Sheep & Goat Handling System

So after wrangling sheep for nearly 30 years with the skill of a good Border Collie and the muscle of my sons, I decided to invest in a Sheep handling system to make the process a little less labor intensive. 

I did lots of research and talked to many shepherds and finally picked the system for me.  I am so excited to have my new Lakeland SG100 arriving next week!!!  This system includes:

Qty 1 –  (Working Chute and Crowding Tub w/ anti back-up gate and guillotine gate)

Qty 1 –  (Deluxe Spin Trim Chute w/ tires and hitch)

Stay tuned to see how we set it up and use it here on Solace Farm.  My Pa always said to work smarter not harder.

Integrated Parasite Management Strategies for Sheep Producers.


I invite you to join us for our next American Sheep Industry webinar on Tuesday, May 24 when Dr. Andrew Weaver of North Carolina State University will join us to discuss “Integrated Parasite Management Strategies for Sheep Producers.”  

You can register for the webinar by clicking the ‘Register Now’ link below. This will afford you not only access to the live webinar but also follow up emails with links to the webinar recording and PowerPoint slides. This webinar is made possible by the generous support of the American Sheep Industry Association. Let me know if you have any questions.

  Integrated Parasite Management Strategies for Sheep Producers Join us for a webinar on May 24, 2022 at 7:00 PM CDT. Register now! https://attendee.gotowebinar.com/register/785372782430938639 Presenter:
Dr. Andrew Weaver
Extension Specialist, Small Ruminants
North Carolina University

Host: Dr. Jay Parsons, Department of Agricultural Economics, University of Nebraska-Lincoln

Time: 8:00 PM Eastern; 7:00 PM Central; 6:00 PM Mountain; 5:00 PM Pacific

Description:
Parasites continue to be a significant challenge for sheep production across the country. The failure of dewormers to adequately treat parasite infections has resulted in the need for alternative parasite management strategies. Unfortunately, there is no single cure. Rather, an integrated approach is needed where multiple strategies are implemented for effective parasite control. These strategies can include environment-based approaches as well as animal-based approaches. In this webinar, parasite biology and host-parasite interactions will be highlighted to provide context for parasite management. Discussion will follow on various parasite management strategies available and how they can be implemented in a sheep production system. A multifaceted approach to parasite management will be most successful in mitigating infection levels and improving sheep performance and well-being.   This webinar is made possible with funding support from the American Sheep Industry Association. After registering, you will receive a confirmation email containing information about joining the webinar. View System Requirements  

Pan Seared Lamb Loin Chops with Tart Cherry Compote

Recipe provided by

Chef Billy Parisi

INGREDIENTS

For the Marinade:

  • 1 ½ tablespoons finely minced fresh thyme
  • 1 large peeled and small diced shallot
  • 6 finely minced garlic cloves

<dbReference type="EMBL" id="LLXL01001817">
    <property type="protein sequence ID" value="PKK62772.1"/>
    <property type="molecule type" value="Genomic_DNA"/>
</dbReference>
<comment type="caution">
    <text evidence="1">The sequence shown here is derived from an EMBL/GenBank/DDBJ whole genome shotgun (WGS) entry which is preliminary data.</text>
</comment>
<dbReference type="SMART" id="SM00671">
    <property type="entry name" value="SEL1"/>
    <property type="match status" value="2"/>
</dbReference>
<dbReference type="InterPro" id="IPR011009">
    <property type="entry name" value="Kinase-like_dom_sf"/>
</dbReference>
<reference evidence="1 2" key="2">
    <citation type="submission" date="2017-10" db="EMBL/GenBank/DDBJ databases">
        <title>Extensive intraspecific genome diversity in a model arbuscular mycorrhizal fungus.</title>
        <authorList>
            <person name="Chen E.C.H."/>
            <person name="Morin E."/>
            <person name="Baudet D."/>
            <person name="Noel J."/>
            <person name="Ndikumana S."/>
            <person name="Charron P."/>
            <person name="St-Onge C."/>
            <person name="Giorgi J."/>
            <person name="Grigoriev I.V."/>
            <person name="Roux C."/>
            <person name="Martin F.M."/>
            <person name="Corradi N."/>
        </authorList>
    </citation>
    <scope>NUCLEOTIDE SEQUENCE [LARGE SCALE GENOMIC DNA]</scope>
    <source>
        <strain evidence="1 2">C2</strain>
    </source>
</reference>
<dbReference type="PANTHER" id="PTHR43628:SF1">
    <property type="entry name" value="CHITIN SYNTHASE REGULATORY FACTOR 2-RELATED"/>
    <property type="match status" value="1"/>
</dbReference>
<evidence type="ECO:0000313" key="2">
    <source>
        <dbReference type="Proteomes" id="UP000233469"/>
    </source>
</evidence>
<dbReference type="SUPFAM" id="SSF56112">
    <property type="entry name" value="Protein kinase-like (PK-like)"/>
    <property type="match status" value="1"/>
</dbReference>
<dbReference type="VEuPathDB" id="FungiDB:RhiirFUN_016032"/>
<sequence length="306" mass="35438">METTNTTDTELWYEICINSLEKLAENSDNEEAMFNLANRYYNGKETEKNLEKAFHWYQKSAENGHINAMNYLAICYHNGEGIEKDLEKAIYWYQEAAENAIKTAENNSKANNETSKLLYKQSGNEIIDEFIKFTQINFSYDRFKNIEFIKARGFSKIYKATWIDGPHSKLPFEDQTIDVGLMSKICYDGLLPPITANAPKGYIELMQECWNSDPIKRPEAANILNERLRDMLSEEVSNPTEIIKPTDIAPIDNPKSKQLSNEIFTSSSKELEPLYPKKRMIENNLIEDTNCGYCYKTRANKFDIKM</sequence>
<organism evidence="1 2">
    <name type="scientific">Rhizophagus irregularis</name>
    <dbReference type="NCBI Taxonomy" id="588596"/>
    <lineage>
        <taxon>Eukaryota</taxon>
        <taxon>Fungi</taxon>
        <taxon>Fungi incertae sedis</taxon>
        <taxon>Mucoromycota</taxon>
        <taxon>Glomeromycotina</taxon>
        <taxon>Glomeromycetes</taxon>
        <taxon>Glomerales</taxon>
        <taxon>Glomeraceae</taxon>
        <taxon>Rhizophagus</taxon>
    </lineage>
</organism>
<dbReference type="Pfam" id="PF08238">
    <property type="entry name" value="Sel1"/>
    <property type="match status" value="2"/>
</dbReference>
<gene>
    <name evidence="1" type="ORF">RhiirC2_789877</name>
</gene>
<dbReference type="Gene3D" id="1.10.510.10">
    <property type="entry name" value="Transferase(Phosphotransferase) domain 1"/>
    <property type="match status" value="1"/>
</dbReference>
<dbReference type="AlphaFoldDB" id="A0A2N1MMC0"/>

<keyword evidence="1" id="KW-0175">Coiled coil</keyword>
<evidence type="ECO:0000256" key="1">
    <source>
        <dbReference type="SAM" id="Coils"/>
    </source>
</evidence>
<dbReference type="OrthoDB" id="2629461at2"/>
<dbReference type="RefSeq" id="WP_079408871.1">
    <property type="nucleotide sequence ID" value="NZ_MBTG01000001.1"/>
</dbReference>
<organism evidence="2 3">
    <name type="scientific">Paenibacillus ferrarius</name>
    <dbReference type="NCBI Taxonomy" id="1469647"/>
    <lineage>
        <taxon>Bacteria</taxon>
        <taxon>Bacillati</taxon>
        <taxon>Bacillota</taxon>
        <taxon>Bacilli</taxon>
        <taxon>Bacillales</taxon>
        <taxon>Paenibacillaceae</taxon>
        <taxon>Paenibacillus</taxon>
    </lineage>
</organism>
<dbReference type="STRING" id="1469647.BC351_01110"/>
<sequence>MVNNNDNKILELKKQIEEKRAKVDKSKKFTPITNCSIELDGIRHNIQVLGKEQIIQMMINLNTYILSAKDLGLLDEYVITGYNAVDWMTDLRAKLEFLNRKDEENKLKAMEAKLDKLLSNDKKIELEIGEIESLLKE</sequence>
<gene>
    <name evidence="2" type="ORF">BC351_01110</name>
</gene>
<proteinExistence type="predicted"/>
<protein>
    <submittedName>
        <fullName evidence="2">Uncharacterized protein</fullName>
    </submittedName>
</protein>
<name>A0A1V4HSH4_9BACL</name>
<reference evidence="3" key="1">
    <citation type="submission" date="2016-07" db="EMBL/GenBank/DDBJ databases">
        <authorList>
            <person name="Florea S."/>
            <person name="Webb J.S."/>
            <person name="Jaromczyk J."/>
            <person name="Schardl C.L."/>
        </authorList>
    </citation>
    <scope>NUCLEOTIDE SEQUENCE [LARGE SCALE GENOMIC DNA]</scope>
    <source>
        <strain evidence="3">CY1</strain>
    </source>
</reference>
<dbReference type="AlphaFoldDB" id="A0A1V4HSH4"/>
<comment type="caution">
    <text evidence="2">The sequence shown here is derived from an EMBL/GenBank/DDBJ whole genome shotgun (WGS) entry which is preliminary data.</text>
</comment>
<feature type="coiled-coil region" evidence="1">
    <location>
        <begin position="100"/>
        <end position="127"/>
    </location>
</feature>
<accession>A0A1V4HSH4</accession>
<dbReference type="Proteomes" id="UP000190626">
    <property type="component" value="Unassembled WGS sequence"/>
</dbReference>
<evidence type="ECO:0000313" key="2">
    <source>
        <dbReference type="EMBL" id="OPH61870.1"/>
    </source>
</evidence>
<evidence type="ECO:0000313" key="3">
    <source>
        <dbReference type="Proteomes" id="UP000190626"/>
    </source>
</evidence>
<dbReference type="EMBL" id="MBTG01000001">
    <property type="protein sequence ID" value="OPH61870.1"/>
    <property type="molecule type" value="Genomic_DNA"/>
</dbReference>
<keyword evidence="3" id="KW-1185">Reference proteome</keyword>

• zest and juice of 1 lemon
  • 1 ½ cups of olive oil + 1 tablespoon
  • 10 4-ounce American lamb loin chops
  • 1 tablespoon unsalted butter
  • salt and pepper to taste

For the Sauce: 

  • 2 tablespoons unsalted butter
  • 1 small peeled and small diced shallot
  • 2 finely minced garlic cloves
  • ½ cup red wine, I prefer merlot
  • 3 cups good beef stock
  • 1/3 cup dried cherries
  • 1 teaspoon each finely minced fresh thyme, parsley, and chives
  • 2 teaspoons of crushed pistachios

DIRECTIONS

Marinade: add the thyme, shallots, garlic, lemon zest, lemon juice, salt, pepper, and olive oil to a large bowl and whisk until combined. Set aside.

Transfer the lamb loin chops to a 13×9 casserole dish and pour the marinade over top. Move the lamb around to ensure they are completely coated. Cover the lamb with plastic wrap and marinate in the refrigerator for 1-4 hours or overnight.

Add 1 tablespoon of olive oil to a large frying pan or cast-iron skillet over medium-high heat until it begins to lightly smoke. Remove some of the garlic and shallots off the lamb chops and place them in the pan making sure they are far enough apart so that the sear and not steam. Add in the 1 tablespoon of unsalted butter. 

Cook for 2-3 minutes per side or until golden brown on both sides. The USDA recommends cooking the lamb loin chops until they reach an internal temperature of 145° and then letting them rest for 3 minutes before serving. Set the seared lamb onto a plate and set aside.

Sauce: Remove the cooked oil from the pan and return it to the burner over medium heat and add in 1 tablespoons of butter with the shallots and garlic and cook for 30 to 45 seconds or until lightly browned and cooked.

Deglaze with the red wine and cook over medium-high heat until there is about 1 tablespoon remaining. Add in the beef stock and cook over high heat until it is reduced to ½ to ¾ cup in liquid amount.

Finish the sauce by adding in cherries, the remaining 1 tablespoon of butter, and herbs and mix until combined.

Add the lamb chops back in and heat over low heat for 2 to 3 minutes to warm back up.

Serve the lamb chops by sprinkling on the pistachios and add any additional chopped fresh herbs.  

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